Commission allows charities to play full role in delivering public services


    A landmark decision by the Charity Commission will allow charities
    to deliver whole public services that public authorities previously
    had a duty to provide.



    Until now, organisations registered as charities have been allowed
    to run services that supplement a public provider, but not the
    whole service.



    But a ruling has allowed two limited companies that were running
    leisure services for Trafford and Wigan councils to become
    charities and deliver the councils’ leisure
    services.



    Charities will now be able to run whole services providing they are
    sufficiently independent of councils. As a result, charities could
    be set up specifically to deliver public services, using charitable
    funds to do so.



    The commission’s director of legal services Kenneth Dibble
    said the decision represented “real progress at a time when
    charities are being encouraged to develop capacity and ability to
    deliver better public services alongside public
    authorities”.



    But Barnardo’s UK director of operations Chris Hanvey warned
    that if the public felt their money was being used to prop up
    statutory services, they might become wary about giving to
    charities.



    At the National Council for Voluntary Organisations’ annual
    conference last week, the drive to increase charities’
    involvement in delivering public services was yet again put under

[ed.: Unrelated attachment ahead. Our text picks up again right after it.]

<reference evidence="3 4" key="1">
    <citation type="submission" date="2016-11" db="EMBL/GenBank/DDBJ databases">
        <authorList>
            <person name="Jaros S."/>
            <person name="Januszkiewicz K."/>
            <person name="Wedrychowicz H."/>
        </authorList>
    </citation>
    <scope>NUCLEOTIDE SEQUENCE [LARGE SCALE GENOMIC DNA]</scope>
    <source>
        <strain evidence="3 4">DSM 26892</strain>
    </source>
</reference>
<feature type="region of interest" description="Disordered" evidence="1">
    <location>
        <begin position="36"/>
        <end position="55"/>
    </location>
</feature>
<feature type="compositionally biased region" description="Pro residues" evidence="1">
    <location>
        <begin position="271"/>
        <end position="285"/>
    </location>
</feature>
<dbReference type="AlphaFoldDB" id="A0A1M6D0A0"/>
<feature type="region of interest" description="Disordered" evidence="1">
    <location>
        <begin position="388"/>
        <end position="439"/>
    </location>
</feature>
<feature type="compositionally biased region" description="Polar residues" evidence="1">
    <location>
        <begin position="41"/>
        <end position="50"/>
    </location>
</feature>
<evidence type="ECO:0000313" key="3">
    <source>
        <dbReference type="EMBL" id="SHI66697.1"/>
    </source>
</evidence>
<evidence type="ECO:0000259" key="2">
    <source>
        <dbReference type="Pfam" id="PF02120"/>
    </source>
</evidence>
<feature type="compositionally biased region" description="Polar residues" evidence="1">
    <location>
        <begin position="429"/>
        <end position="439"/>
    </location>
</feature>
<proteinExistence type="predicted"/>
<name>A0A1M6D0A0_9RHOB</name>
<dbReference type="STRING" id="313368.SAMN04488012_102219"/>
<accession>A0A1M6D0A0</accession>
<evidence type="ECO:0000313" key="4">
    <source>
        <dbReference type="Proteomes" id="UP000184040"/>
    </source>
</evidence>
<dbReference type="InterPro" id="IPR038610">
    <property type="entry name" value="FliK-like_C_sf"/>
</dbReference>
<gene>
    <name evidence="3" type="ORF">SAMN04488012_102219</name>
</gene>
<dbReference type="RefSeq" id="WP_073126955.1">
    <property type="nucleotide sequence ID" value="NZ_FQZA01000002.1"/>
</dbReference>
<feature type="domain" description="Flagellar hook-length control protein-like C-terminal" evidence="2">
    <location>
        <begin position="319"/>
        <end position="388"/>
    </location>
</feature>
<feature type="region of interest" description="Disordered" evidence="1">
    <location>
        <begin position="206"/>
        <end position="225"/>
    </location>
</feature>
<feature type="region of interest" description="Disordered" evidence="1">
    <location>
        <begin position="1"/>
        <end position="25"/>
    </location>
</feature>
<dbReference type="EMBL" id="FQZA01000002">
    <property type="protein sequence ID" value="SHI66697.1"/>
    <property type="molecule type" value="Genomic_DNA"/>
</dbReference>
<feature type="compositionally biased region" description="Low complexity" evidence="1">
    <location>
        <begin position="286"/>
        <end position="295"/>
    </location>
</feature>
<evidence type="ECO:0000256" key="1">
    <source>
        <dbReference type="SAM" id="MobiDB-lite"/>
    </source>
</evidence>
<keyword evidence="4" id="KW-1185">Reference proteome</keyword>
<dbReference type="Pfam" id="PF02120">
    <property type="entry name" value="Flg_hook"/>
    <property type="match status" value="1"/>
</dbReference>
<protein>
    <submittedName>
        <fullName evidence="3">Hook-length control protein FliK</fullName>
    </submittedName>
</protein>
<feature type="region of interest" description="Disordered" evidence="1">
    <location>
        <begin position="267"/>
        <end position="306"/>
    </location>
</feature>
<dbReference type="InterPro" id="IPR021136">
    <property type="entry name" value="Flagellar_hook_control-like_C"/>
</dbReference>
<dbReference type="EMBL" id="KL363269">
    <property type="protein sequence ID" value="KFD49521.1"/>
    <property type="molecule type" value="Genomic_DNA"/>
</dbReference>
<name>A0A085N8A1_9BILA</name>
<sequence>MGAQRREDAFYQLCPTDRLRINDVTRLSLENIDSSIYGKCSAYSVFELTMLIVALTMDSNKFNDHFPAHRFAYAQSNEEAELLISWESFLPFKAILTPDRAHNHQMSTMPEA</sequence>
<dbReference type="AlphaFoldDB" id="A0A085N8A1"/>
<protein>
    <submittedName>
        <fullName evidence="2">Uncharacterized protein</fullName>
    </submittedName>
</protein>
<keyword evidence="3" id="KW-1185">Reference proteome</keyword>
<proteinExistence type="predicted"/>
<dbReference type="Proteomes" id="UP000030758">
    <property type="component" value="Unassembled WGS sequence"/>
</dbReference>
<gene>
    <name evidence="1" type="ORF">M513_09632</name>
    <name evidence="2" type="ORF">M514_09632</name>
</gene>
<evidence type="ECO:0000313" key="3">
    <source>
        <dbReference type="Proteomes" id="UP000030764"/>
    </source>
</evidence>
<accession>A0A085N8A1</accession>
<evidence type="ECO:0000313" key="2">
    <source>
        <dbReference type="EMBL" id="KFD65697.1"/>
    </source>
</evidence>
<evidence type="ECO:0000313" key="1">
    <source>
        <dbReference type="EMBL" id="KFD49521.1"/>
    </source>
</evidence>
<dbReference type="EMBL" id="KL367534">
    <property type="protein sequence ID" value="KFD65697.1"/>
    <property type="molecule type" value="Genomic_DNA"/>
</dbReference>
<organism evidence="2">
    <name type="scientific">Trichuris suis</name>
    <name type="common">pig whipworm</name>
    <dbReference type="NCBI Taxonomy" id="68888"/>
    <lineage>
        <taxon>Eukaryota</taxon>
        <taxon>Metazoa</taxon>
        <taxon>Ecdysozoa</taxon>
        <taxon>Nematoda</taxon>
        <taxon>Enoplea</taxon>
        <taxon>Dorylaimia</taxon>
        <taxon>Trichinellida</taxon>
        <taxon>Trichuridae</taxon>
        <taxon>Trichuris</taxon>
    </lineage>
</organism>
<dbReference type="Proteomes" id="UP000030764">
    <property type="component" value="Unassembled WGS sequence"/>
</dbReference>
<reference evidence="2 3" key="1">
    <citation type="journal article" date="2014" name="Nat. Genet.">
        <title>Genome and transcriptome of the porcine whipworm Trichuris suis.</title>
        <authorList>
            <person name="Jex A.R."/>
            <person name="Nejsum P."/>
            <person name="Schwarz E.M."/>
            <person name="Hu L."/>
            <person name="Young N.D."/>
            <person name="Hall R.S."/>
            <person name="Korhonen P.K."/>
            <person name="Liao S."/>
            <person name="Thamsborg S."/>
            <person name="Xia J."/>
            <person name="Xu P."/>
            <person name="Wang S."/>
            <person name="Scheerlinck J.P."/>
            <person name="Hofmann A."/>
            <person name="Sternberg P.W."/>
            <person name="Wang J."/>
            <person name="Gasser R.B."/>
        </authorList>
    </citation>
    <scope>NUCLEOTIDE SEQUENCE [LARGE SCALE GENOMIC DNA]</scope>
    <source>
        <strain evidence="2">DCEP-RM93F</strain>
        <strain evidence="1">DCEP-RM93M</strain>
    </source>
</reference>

the spotlight.



    Chief executive Stuart Etherington warned the conference of an
    “increasing gap between the rhetoric of ministers and the
    reality of services on the front line” on the issue of public
    service delivery and urged local government and the sector to
    become allies instead of “squabbling over who said
    what”.



    He demanded an explanation from the Home Office for the delay in
    the distribution of £80m allocated for the ChangeUp
    programme.



    Cash from the programme, which is designed to build the
    sector’s infrastructure to deliver public services, is to be
    spent on governance, IT and staff development.



    “It is nearly two years since the government got involved and
    we are still waiting for them to deliver the money and commit to
    this for the long term,” he said.



    Etherington added that he feared politicians of all parties were
    starting to view the sector through a “very narrow
    prism”.

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